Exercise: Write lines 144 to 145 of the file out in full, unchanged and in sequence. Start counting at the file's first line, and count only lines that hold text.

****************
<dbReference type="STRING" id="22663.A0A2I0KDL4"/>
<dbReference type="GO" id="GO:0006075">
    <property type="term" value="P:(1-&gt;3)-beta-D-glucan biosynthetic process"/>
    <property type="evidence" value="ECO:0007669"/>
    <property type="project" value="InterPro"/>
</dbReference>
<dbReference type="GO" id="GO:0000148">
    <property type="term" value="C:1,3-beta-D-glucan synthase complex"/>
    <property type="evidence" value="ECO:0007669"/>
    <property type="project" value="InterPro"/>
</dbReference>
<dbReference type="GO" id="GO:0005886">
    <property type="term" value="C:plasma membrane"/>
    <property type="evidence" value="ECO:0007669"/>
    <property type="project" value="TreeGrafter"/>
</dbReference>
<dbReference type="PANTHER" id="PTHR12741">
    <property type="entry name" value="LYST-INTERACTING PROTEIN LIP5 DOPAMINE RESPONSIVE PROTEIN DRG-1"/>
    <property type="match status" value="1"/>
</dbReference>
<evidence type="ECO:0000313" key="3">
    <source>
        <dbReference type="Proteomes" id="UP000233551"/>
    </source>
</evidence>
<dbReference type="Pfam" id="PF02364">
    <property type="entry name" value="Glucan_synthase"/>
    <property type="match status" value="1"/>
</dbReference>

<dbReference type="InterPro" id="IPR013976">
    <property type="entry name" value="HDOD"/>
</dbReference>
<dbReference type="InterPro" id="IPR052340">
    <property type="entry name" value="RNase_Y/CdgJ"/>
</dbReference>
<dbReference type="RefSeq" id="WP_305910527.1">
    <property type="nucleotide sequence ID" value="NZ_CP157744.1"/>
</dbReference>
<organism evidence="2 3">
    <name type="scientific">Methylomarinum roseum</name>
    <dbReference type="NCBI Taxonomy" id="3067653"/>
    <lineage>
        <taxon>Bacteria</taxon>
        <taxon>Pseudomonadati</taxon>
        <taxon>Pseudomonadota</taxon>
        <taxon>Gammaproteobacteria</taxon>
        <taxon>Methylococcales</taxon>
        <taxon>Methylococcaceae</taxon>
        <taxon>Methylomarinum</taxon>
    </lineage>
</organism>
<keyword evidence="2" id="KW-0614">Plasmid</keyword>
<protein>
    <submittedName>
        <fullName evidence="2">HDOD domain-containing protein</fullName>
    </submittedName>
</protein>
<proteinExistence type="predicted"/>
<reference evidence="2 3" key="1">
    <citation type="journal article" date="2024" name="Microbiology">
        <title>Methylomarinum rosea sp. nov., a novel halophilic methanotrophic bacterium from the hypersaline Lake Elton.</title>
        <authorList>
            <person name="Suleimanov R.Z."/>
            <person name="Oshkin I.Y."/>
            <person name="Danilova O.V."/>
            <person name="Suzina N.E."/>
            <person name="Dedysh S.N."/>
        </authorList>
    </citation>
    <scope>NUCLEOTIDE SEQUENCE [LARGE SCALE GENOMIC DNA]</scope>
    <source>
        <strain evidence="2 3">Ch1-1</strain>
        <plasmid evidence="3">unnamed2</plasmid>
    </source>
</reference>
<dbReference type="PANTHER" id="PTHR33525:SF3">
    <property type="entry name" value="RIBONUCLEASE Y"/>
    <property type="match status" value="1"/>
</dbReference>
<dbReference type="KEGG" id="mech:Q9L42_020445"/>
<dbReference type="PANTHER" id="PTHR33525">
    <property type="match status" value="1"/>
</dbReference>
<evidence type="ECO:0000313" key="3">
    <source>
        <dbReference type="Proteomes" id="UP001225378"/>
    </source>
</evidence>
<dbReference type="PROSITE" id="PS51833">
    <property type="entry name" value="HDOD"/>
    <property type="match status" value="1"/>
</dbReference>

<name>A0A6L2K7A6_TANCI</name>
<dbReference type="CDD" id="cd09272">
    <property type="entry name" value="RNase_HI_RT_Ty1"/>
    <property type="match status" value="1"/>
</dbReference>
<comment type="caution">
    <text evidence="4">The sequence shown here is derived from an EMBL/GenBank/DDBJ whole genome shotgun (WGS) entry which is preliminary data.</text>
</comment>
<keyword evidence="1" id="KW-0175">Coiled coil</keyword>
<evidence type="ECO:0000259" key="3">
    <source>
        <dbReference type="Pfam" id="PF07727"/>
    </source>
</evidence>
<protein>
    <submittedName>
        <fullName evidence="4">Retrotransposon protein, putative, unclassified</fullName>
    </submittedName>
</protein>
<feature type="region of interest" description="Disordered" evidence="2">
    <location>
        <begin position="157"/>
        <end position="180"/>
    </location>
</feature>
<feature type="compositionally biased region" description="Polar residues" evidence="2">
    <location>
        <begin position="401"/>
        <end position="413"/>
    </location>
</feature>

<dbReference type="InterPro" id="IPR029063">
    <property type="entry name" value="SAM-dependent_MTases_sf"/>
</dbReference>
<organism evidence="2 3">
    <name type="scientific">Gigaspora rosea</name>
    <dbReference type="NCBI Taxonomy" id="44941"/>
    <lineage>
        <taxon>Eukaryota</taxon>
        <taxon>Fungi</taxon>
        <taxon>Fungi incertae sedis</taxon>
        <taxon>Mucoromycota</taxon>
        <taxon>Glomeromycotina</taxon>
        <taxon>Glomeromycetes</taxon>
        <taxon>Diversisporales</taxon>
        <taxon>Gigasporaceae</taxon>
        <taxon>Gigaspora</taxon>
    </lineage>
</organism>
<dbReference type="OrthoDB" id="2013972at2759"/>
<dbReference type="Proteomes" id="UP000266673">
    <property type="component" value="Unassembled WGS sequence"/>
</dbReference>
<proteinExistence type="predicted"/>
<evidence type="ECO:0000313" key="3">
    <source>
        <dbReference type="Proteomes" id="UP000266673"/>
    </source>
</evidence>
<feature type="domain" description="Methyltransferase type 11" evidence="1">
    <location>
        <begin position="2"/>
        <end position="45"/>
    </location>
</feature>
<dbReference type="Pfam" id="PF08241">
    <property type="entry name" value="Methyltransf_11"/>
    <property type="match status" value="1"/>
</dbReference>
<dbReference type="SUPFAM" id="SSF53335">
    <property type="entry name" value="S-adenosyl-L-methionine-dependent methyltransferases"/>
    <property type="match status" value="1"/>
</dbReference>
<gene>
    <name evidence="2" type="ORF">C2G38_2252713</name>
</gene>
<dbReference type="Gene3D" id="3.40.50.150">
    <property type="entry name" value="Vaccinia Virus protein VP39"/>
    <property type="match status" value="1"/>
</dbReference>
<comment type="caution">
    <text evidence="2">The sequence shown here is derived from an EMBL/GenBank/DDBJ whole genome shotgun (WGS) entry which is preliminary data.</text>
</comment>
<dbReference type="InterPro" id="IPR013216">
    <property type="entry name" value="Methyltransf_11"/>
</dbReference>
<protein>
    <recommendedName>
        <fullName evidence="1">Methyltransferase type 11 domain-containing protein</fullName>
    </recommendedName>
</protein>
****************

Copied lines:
    <property type="component" value="Unassembled WGS sequence"/>
</dbReference>